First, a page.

The latter can be included also in its required concentration for the particular formulation, and, depending on the color to be dyed, can be dissolved in an aqueous medium in a concentration even up to as much as twenty (20%) percent or as its own aqueous solution, for the production of the reactant-dye preparation.

Any water-soluble alkalizing agent that will not interfere (i.e. is compatible) with any necessary reactant used in the formulation, and that will not precipitate the resulting reactant-dye or introduce any possibility of toxicity, or injure the scalp or hide or pelt, at its ultimate concentration in the oxidation dyeing solution to be applied to the living or other hair or other keratinous fiber, can be used. A preliminary test of some selected alkalizing agent can be made easily to note its compatibility with the reactants and inability to precipitate the resultant reactant-dye or to introduce possibility of toxicity or injury to the skin, pelt or hide.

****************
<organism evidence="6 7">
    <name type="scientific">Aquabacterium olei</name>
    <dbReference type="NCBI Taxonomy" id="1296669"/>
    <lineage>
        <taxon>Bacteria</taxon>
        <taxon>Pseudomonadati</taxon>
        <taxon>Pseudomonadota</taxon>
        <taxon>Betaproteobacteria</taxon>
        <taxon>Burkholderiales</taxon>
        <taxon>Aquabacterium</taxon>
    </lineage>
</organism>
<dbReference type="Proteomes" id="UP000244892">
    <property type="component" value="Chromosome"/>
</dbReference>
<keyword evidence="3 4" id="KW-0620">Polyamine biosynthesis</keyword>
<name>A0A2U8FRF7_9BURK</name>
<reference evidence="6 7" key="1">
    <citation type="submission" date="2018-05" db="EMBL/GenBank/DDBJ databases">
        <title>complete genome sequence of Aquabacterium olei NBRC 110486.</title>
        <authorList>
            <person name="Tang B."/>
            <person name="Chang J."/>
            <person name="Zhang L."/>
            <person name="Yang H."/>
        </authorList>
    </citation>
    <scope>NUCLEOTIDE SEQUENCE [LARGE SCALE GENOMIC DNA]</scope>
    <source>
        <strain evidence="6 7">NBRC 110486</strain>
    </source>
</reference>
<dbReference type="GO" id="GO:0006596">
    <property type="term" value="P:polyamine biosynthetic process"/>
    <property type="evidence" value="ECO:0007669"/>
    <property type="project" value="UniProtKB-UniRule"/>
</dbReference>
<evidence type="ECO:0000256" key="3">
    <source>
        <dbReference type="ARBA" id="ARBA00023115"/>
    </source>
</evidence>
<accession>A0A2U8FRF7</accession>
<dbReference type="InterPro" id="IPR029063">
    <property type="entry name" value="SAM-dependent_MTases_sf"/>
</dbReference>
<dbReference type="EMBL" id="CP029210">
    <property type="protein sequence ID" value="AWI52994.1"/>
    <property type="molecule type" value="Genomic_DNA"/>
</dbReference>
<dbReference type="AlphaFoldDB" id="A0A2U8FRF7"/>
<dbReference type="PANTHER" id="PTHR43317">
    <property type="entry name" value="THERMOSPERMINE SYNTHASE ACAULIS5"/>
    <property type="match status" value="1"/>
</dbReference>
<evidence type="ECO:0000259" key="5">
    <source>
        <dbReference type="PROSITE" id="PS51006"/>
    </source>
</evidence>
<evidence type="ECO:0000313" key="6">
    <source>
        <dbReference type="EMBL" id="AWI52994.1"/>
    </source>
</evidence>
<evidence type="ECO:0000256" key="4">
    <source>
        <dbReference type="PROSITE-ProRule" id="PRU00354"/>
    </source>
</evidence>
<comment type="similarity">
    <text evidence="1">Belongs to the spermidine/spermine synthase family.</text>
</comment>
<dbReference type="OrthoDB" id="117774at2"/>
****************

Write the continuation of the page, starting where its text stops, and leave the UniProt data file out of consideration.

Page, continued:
Ammonium hydroxide, because of its freedom from toxicity over a very wide concentration range and its economy, is beneficial and favored, especially in its commercially commonly available twenty-eight (28%) percent solution.

However, there can be used in place of, or together with, the ammonia any other compatible ammonia derivative alkalizing agent such as a lower alkanolamine, e.g. mono, di, or triethanolamine, or a heterocyclic amine, e.g. morpholine, or a lower alkyl monoor diamine, e.g. monomethylamine, dimethylamine, monoethylamine or diethylamine. Any of those ammonia derivative alkalizing agents as well as ammonium hydroxide may be broadly referred to as an ammonium alkalizant.

Also as alkalizing agent, any alkaline earth hydroxide, for example, calcium hydroxide or magnesium hydroxide (included as an alkaline earth), can be used up to the limit of its water-solubility and at any concentration that fails to produce a precipitate with any of the organic or other reactants. The dissolved alkaline earth hydroxides are preferred to the alkali metal hydroxides, such as sodium hydroxide or potassium hydroxide, or carbonates, such as sodium carbonate and bicarbonate, any of which also can be used so long as its ultimate concentration in the final dyeing solution is below that which might possibly irritate the scalp or skin or injure the hide of the fur pelt.